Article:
Recently, Hawthorne Books has started to shift its attention to putting more energy into online publicity, such as connecting with book clubs and doing guest posts on The Huffington Post, and is considering moving away from in-person book tours, which foster positive relationships with bookstores and readers who can attend but don't necessarily sell more books. (This makes sense to me - I usually go to readings when I already own the book.) When I mentioned the trend for self-published authors to go on virtual books tours with tour companies like Xpresso Book Tours, Innovative Online Book ToursPJ Blog Tours or Read Between the Lines, Hughes said that Hawthorne Books does something similar: They have a list of about 50 bloggers whom they contact when a new book comes out, where an author might do a guest post or interview or have their book reviewed.

"What makes an author good to work with?" I asked. Hughes thought for a moment and said that an author can best help their publisher by being open to their audience, being the face and presence behind the book. By being willing to write guest posts and accepting invitations to speak on radio shows and at universities and book stores. It helps when authors are willing to work hard at being visible, personable and accessible.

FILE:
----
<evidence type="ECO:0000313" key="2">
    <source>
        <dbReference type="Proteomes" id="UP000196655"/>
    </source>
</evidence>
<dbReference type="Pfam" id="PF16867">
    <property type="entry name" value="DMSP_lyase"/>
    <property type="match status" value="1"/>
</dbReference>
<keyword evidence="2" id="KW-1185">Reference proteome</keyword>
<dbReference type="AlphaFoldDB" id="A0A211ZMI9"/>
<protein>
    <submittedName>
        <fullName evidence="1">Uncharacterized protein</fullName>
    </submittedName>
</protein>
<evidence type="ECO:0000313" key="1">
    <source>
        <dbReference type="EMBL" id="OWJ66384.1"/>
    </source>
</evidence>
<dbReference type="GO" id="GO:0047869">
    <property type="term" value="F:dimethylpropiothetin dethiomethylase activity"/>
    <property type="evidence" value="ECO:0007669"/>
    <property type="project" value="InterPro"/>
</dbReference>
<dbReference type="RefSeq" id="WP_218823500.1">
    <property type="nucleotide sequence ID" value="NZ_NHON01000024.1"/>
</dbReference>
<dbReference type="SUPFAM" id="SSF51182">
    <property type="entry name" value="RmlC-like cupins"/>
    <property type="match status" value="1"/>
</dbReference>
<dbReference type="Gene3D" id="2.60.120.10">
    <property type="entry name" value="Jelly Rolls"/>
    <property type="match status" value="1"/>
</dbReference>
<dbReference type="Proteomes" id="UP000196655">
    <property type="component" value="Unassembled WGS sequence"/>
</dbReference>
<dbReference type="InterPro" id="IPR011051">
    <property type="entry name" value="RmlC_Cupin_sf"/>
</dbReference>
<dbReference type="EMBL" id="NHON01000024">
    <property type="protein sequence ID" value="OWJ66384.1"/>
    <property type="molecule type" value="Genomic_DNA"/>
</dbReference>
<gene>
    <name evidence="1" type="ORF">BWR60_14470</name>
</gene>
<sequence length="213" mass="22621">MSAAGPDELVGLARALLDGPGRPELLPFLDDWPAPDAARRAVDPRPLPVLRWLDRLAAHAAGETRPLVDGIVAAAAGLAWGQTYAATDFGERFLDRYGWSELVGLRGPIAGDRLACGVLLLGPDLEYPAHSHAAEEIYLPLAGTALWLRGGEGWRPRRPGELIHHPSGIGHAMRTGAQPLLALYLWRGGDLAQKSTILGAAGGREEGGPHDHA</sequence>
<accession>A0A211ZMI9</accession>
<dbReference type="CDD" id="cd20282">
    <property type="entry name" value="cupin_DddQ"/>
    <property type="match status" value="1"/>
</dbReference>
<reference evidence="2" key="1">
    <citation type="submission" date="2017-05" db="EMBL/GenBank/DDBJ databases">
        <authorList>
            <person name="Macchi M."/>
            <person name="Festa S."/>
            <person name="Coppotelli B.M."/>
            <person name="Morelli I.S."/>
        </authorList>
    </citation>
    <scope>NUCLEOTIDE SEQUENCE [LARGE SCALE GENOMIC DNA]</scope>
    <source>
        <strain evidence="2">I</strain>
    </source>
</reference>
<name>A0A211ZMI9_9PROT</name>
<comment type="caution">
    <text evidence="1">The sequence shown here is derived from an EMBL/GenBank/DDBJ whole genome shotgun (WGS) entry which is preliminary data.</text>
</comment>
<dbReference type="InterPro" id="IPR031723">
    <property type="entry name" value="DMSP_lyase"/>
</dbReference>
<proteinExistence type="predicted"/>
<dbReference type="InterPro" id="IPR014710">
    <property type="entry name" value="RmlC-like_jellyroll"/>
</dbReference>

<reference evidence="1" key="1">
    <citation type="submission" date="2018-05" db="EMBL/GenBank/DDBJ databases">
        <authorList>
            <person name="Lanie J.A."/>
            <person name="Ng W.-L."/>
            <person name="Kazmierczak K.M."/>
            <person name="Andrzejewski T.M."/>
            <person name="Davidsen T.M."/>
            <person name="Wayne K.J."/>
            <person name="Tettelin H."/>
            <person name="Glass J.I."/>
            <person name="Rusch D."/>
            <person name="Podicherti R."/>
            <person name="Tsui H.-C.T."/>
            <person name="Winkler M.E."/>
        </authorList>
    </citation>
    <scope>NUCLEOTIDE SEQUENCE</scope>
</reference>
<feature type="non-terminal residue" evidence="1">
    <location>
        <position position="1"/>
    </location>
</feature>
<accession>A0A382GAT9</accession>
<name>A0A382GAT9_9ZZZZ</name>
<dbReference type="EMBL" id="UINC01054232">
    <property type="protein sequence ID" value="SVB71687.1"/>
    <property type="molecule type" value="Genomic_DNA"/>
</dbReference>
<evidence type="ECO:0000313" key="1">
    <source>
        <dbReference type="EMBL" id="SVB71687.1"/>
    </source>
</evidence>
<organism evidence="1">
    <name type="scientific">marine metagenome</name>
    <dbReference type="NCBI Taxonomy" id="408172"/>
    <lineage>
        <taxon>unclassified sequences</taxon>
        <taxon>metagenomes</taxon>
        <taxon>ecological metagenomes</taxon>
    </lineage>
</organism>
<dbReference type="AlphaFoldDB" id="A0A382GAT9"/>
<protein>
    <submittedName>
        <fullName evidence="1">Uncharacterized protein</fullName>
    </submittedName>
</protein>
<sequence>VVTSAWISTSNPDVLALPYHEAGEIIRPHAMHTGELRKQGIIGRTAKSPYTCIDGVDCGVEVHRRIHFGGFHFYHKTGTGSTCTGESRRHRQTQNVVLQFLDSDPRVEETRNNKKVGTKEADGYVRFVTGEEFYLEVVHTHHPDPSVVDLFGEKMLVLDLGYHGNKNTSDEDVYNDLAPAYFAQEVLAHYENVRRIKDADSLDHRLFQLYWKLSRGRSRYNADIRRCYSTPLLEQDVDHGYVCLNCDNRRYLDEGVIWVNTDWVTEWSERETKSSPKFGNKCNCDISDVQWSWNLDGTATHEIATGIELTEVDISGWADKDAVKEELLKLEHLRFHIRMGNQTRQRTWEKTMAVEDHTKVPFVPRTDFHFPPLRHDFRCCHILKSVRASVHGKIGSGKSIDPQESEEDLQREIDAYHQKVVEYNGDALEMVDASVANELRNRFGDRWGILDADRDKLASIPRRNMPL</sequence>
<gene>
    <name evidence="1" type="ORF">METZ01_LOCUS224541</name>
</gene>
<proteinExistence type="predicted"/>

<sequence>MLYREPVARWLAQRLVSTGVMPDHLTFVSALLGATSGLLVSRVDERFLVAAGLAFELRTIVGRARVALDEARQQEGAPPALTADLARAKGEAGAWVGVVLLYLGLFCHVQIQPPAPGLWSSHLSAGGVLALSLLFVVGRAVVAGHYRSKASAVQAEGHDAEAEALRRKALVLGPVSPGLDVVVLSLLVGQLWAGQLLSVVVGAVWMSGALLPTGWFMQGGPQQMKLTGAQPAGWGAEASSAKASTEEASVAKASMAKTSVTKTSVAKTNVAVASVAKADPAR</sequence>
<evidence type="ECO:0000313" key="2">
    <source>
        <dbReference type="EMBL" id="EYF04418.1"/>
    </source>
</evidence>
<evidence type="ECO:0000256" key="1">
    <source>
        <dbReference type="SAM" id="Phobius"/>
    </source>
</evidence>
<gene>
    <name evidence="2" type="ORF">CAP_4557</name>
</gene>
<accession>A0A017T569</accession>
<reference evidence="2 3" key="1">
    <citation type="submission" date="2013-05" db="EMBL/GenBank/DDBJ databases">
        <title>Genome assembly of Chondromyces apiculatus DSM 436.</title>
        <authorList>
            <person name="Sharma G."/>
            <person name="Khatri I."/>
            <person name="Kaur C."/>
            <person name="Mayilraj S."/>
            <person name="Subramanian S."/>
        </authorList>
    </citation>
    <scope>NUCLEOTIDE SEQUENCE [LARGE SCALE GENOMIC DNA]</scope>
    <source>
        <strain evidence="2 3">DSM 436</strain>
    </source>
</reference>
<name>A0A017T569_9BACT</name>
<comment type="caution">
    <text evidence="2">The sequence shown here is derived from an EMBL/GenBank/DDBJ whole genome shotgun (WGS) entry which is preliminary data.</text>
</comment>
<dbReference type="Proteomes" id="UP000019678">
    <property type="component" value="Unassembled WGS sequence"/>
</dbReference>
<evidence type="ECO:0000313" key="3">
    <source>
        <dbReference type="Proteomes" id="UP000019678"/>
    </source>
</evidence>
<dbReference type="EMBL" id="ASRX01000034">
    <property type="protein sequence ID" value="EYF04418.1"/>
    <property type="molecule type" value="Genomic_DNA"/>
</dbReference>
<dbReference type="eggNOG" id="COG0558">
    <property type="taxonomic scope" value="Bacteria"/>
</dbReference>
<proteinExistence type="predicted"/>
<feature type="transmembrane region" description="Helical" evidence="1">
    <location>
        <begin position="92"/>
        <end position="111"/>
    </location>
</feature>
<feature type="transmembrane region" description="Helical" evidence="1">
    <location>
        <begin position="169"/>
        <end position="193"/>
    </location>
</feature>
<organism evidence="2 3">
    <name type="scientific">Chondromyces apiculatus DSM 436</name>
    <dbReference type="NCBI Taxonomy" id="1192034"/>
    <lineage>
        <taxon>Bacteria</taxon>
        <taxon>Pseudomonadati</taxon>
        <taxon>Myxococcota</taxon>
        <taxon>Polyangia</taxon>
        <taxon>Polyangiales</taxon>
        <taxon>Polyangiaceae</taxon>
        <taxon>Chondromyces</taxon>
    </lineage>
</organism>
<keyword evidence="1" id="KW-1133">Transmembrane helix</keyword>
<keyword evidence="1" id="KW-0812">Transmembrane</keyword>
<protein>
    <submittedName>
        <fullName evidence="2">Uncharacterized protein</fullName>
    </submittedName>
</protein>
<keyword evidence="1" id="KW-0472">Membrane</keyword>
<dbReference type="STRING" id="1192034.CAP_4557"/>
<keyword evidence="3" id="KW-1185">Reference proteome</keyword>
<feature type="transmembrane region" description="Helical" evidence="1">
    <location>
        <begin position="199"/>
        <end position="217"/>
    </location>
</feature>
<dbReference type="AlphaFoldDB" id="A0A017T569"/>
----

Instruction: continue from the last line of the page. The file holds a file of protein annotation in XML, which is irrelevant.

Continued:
My last question was about the extent to which authors have control over their final product, which is a concern of many authors who are trying to decide between self-publishing and going to the traditional route. I know from my interview with him that Jay Ponteri worked closely with McIsaac, the graphic designer, to come up with a cover design that he was happy with, but can authors say no to edits? Short answer: yes. If Hughes finds a promising manuscript that has a fatal flaw in it, she'll tell the author up front that Hawthorne will publish the book only if x change is made. If the author doesn't want to make that change, then they don't have to sign with Hawthorne. But once an author is signed, she said, it's up to them whether to accept or reject editing suggestions. "The final line is, it's their book," she said.

No comments:

Post a Comment